Washington, D.C.– As America’s population ages dramatically in coming decades, healthy levels of immigration will play a critical role in keeping overall economic growth strong and mitigating the added strain on social safety net programs like Social Security, according to a new white paper released today by the Bipartisan Policy Center.
The paper, America’s Demographic Challenge: Understanding the Role of Immigration, examines population trends and projections to show that immigrants play a key role in boosting economic growth. Today, more than a quarter of all new U.S. businesses are started by immigrants.
Crucially, the paper also finds that immigration is one way to reduce the old-age dependency ratio and boost the solvency of the Social Security trust fund. In fact, the paper notes that in the Social Security Administration’s own modeling, recent immigration proposals that expand the labor force could extend trust fund solvency by up to two years and increase reserves by nearly $300 billion over 10 years.
As the native-born U.S. population ages, more working-age immigrants fill the gaps, keeping America’s economic growth strong and financial footing sound.
“Immigration is one of America’s key defenses against economic stagnation like we see in Japan, for example,” said Theresa Cardinal Brown, BPC’s director of immigration and cross-border policy. “As the native-born U.S. population ages, more working-age immigrants fill the gaps, keeping America’s economic growth strong and financial footing sound.”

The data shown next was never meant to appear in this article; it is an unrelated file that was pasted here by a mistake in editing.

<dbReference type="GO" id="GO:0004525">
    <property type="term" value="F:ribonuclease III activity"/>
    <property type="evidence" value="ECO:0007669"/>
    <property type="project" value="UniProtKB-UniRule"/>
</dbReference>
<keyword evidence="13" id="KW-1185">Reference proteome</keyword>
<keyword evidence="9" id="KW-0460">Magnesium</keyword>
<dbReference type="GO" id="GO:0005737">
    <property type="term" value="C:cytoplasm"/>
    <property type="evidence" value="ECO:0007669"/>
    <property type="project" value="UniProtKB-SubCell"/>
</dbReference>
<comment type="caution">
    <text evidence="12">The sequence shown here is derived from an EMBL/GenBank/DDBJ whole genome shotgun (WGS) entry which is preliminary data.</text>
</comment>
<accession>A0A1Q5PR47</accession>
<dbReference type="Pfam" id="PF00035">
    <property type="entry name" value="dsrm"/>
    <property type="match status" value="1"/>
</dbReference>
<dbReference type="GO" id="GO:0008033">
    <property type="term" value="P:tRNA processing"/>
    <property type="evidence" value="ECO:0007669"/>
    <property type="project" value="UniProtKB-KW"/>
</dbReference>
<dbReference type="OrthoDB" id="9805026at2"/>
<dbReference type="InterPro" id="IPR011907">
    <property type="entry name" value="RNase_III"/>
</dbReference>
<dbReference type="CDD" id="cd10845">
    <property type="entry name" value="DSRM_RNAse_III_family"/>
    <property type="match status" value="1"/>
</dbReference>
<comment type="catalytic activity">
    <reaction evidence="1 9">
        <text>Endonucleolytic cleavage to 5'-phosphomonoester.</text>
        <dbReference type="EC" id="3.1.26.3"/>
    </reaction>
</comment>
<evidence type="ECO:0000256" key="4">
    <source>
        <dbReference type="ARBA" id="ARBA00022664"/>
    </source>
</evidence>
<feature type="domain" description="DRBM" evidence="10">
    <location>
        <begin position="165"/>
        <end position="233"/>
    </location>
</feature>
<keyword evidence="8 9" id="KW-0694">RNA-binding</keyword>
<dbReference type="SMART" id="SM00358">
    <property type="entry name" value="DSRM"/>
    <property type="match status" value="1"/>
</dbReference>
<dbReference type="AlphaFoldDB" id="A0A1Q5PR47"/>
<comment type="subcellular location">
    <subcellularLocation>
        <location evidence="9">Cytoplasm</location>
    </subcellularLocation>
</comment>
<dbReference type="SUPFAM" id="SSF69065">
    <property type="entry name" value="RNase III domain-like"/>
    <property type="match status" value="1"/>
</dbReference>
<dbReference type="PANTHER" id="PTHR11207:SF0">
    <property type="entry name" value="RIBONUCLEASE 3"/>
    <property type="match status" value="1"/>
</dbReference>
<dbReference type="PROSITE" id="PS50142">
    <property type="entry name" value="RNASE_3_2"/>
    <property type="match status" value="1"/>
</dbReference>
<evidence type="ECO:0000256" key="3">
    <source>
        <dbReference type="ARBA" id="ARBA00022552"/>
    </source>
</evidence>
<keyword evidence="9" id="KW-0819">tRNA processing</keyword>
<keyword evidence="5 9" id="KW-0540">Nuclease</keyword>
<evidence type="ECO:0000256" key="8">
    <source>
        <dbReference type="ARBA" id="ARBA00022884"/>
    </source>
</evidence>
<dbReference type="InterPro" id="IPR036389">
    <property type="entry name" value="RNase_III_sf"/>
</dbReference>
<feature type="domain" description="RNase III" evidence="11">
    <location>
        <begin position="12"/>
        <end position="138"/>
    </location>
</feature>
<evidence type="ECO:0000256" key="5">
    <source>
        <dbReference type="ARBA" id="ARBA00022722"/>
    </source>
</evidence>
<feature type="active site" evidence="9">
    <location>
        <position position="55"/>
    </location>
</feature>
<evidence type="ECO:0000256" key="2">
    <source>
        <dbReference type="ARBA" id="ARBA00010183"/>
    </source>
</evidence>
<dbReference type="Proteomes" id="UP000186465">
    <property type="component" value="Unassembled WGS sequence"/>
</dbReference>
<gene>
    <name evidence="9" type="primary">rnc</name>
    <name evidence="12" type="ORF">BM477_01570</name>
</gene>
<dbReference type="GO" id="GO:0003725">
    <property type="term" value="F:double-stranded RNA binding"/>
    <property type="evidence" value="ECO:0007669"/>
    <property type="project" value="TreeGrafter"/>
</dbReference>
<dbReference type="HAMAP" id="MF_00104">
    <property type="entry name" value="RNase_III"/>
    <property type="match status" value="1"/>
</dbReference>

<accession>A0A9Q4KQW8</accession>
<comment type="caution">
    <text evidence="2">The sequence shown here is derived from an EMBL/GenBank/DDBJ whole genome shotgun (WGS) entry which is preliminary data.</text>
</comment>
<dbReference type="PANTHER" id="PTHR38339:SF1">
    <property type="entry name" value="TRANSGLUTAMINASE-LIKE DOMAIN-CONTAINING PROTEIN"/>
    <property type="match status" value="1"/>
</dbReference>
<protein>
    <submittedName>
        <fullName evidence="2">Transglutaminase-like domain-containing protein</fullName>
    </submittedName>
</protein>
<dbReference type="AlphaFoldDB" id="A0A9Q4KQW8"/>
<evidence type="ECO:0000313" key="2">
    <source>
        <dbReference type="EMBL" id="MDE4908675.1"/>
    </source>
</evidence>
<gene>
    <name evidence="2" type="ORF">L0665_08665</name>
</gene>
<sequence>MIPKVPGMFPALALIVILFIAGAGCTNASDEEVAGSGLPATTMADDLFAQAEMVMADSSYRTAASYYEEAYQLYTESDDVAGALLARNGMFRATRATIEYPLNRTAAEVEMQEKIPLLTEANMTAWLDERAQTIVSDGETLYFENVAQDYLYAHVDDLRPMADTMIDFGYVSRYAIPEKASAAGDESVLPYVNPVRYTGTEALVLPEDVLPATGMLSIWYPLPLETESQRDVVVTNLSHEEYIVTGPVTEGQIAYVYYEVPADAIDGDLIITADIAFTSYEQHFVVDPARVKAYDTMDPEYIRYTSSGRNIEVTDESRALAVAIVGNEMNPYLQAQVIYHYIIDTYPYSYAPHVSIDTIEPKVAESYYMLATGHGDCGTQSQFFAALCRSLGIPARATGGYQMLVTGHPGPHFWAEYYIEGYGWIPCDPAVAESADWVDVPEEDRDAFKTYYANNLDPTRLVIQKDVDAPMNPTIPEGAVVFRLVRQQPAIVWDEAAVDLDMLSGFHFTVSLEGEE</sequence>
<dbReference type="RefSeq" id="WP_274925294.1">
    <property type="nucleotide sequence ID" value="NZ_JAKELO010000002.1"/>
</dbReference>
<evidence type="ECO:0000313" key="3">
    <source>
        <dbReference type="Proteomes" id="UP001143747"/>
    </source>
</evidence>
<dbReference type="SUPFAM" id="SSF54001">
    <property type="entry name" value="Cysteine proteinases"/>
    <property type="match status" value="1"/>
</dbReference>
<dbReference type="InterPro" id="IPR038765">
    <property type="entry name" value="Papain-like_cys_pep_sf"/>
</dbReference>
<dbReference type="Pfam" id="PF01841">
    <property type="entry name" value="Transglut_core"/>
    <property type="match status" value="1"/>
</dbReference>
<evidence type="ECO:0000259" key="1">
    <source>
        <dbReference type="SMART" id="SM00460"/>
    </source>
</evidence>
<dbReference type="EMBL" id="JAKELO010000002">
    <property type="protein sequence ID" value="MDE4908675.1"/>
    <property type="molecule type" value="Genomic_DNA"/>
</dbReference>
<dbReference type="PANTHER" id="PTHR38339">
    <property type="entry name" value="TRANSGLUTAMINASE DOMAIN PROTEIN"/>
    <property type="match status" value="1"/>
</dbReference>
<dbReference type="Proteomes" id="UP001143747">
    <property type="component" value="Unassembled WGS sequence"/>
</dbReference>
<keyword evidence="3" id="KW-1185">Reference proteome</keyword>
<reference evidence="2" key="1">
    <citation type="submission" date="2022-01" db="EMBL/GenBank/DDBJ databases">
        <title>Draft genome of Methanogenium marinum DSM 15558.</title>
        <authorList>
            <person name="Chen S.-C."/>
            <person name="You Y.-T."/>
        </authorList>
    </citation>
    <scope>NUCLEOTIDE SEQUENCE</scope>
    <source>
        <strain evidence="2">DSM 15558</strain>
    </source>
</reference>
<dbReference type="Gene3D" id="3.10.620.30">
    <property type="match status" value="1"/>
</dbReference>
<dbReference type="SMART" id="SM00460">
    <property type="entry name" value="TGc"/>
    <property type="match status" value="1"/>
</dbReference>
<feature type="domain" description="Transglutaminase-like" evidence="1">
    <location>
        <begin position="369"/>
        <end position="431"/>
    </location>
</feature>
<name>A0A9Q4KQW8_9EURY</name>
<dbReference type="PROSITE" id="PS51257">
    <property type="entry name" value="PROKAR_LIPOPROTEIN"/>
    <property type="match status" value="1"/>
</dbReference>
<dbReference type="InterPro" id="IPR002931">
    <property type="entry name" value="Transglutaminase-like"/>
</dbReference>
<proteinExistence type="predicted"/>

BPC’s own past modeling has shown that various labor-force growing immigration reform proposals could reduce federal deficits by hundreds of billions of dollars over the next decade. Conversely, BPC’s analysis of a scenario in which all undocumented immigrants depart the United States found that the federal budget deficit would increase by about $800 billion over 20 years.
“Robust levels of immigration can go a long way toward improving the nation’s long-term economic outlook,” Brown said. “Smart immigration policy that expands the pool of available labor—whether high-skill or lesser-skilled—would likely have a positive effect on economic growth and help boost the solvency of the Social Security system.”